Jess Taylor: Primordial
Hugo Michell Gallery

As artist Jess Taylor writes in her statement: “It’s human nature to want to see ourselves in the experiences of others… at our core we become great excavators, digging with eager fingers to pull out fragments of ourselves.”

Located in the project space at Hugo Michell Gallery on Portrush Road, Primordial features visceral and fascinating visual expressions of the artist’s innermost “fragments” of herself.

The exhibition marks Taylor’s return to a broader arts practice after her pregnancy, and among ideas explored through the works is a struggle with the nature of legacy and the fear of being forgotten. While she works in a variety of mediums – from photography to video, 3D installations and 3D printing – Primordial comprises exclusively 3D resin sculptures. The works feature Taylor’s digitally-modelled face and body, albeit deformed and twisted.

Examining the artist’s stark white, 3D-printed sculptures – cinematically lit upon a deep grey background – I couldn’t help but draw connections with the experience of wandering through vast halls of the Classical and Renaissance sculpture commonly found in Europe’s museums. Yet instead of seeing depictions of Perseus slaying Medusa, we view striking depictions of Taylor’s own likeness, distorted by gaping chasms of golden teeth, or by Matango-esque fungal growths bursting through eye sockets.

Jess Taylor, A Blade that doesn’t stop cutting, 2022, 3D printed resin, paint, chain, fixings, 60cm x 36cm x 20cm. Photo: Sam Roberts

There’s a certain glee with which Taylor experiments with deforming, twisting, and in some cases devouring, representations of her own body. Each work is placed on a polished timber shelf attached to the wall, and this gives the pieces an altar-like quality, where these sculptures – some adorned with gold – are sacred monuments to our obsessions, insecurities and idiosyncrasies. The sparsity of the presentation draws attention to the meticulous details that arise out of the digital sculpting process.

Taylor’s multimodal work is unified by the common use of technological processes that attempt to capture and replicate the real world digitally. All her works are to scale representations of her face or body, digitally modelled in computer software. She is keenly interested in the slippages and imperfections that arise through the limitations of such methods, and it’s intriguing to observe the visible signs of slight manufacturing imperfections on several of the works that would be unique to the so-called additive process of 3D printing.

The pure white colour of most of the works encourages a kind of “blank reading” but it also evokes Classical sculpture, adding to a sense of timelessness in these explorations of human nature and our struggles. As Taylor notes in her statement, “… we’re finding and clothing and carrying the same primordial hope and horror that lived in the first humans and will likely live in the last of the last”.

Jess Taylor, Dig Two Graves, 2022, 3D printed resin, paint, chain and shelf, 30cm x 34cm x 42cm. Photo: Sam Roberts

Motifs of consumption are evident throughout the exhibition, as are deep chasms that cut through Taylor’s face. Golden teeth adorn much of these gaps, such as in A Mirror that Suffers All on its Own and Dig Two Graves. In the latter work, the chasm has torn through the entirety of her mouth, eyes, nose and cheeks, and Taylor uses her tongue as a staircase, lined by golden teeth, which leads to a light emanating from her throat.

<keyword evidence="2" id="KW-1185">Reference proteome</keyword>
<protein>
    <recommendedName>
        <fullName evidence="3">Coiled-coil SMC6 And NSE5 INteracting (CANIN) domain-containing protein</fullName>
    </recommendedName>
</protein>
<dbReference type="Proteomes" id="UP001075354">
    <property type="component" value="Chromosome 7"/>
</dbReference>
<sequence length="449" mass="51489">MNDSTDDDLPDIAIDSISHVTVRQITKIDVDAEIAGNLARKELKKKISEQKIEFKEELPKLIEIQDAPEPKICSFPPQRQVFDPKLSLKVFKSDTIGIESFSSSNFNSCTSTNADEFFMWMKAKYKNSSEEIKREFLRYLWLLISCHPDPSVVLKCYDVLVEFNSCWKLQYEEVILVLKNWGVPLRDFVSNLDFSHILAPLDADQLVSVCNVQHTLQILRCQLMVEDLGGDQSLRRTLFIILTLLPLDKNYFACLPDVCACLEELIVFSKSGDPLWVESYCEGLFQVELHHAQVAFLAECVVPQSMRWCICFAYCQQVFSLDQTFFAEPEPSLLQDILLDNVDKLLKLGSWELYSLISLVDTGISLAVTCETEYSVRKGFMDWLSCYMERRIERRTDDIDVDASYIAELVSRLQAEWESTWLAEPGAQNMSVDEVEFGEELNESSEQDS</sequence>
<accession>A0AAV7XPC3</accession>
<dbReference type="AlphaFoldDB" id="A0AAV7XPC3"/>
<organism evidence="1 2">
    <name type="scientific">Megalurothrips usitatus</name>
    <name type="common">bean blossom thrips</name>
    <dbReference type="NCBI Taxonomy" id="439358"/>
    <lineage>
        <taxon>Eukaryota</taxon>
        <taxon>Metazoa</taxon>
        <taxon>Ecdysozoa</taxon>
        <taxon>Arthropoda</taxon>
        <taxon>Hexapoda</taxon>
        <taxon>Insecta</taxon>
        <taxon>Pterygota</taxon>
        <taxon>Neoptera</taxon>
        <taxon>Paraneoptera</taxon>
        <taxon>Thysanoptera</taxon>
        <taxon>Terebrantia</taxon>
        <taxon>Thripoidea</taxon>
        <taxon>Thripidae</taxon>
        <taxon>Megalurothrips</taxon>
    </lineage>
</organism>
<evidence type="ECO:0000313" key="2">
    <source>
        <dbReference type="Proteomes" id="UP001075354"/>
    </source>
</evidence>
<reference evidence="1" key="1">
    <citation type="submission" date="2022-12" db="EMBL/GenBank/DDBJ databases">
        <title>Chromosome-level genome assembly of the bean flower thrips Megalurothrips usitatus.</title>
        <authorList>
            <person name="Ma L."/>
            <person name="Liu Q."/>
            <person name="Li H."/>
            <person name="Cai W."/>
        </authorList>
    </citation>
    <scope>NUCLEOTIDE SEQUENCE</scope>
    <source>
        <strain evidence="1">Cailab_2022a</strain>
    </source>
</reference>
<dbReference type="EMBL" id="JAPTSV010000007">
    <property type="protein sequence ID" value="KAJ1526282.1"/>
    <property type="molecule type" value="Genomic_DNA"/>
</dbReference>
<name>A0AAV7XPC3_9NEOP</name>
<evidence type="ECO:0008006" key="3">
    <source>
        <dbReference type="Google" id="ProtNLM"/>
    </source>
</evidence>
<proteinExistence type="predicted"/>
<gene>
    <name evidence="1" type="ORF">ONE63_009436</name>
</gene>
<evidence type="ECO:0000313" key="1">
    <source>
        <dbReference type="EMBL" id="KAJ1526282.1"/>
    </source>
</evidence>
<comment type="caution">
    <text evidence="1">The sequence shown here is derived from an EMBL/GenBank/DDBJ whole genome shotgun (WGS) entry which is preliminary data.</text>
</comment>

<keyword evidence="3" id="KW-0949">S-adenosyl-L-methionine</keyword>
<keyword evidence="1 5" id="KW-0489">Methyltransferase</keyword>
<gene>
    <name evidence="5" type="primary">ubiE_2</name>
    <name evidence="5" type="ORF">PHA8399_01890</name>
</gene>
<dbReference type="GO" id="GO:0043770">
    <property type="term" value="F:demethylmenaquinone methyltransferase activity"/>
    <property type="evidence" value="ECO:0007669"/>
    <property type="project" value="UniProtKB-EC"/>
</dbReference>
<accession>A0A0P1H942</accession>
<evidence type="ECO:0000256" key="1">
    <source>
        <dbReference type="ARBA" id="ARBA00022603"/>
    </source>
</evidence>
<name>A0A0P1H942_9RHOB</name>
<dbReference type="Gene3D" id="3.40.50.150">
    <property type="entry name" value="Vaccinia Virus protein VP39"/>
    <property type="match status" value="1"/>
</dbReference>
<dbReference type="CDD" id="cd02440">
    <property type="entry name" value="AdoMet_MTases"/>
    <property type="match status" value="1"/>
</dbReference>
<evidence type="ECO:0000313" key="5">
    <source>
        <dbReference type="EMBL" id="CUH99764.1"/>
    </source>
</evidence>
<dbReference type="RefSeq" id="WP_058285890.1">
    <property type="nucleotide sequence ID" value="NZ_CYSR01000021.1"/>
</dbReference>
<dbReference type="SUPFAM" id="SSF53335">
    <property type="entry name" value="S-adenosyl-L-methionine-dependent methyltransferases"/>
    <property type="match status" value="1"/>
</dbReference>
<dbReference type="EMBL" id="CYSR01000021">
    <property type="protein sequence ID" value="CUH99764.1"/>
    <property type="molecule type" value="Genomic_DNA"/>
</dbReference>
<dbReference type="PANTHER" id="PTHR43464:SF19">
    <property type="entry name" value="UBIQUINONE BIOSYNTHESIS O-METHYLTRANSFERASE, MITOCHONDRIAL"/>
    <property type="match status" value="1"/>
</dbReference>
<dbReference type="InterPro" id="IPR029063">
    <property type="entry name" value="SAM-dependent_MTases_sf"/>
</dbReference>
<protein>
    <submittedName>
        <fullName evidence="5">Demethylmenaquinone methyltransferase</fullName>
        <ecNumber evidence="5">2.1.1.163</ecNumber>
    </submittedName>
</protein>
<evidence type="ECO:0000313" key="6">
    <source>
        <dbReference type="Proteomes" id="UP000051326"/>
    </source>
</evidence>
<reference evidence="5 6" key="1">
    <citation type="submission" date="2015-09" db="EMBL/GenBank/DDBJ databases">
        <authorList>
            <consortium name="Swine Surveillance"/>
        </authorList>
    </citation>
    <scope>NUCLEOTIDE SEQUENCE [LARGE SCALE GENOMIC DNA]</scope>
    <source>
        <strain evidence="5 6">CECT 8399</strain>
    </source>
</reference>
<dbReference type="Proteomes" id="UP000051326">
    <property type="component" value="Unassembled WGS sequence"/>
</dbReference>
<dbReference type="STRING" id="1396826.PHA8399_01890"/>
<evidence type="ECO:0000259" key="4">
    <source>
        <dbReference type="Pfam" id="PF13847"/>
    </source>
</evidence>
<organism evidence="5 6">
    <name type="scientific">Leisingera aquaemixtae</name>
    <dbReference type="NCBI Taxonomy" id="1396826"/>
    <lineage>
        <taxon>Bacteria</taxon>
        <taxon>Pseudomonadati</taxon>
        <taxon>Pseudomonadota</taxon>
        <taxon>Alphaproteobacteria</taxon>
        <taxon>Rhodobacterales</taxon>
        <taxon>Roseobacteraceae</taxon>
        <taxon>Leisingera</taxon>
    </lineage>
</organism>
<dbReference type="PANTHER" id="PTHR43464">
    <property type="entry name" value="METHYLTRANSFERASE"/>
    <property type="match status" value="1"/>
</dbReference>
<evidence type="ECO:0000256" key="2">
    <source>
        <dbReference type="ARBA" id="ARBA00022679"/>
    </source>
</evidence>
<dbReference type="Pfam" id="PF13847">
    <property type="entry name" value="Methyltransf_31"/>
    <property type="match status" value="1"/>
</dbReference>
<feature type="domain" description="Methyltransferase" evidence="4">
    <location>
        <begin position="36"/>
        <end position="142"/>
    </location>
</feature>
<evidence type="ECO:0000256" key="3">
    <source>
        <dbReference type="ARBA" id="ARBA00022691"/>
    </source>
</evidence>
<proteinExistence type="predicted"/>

There’s an interchangeability in this body of work between hunger and desire, and the diversity in which this recurring motif is represented suggests different feelings and attitudes towards desire. Some of the works use the chasm lined with teeth as a portal into Taylor’s vulnerable self, surpassing her outward appearance; others, such as the titular work Primordial, features a cavity not unlike the mouths of the sandworms in Frank Herbert’s Dune, lined with hundreds of golden teeth presented in bizarre configurations for an unimaginably grisly process of consumption. This contrast is unique; sometimes the hunger is monstrous and all-consuming, sometimes it’s vulnerably beautiful.

Jess Taylor’s Primordial at Hugo Michell Gallery. Photo: Sam Roberts

A sense of self-deprecating humour permeates the works in Primordial, highlighting the artist’s questions of the core of the exhibition. Shelob, for example – named after Tolkien’s giant mother spider known for eating her own children – depicts a kneeling human giant bearing the artist’s own face, but also eight menacing spider legs protruding from its back, devouring a model of the artist’s body.

Jess Taylor, Shelob, 2022, 3D printed resin, paint, adhesive and shelf, 37cm x 42cm x 46cm. Photo: Sam Roberts

Primordial is a fascinating exhibition that seeks to explore the basic human need for understanding our obsessions and insecurities through the experiences of others.

It is a taste of the potential of digital creation methods made possible by today’s technology, and in Hugo Michell’s intimate project space we are treated to an idiosyncratic and gleefully gruesome representation of  Taylor’s innermost fears and vulnerabilities. I’m eager to see how her work develops with the improvement of technology, and the other potential artistic applications of such methods.

Primordial is showing at Hugo Michell Gallery until April 2.

Gianluca Noble is the second recipient of the Helpmann Academy InReview Mentorship. He is working with experienced writers Murray Bramwell (theatre) and Jane Llewellyn (visual arts) to write a series of articles for publication in InReview.

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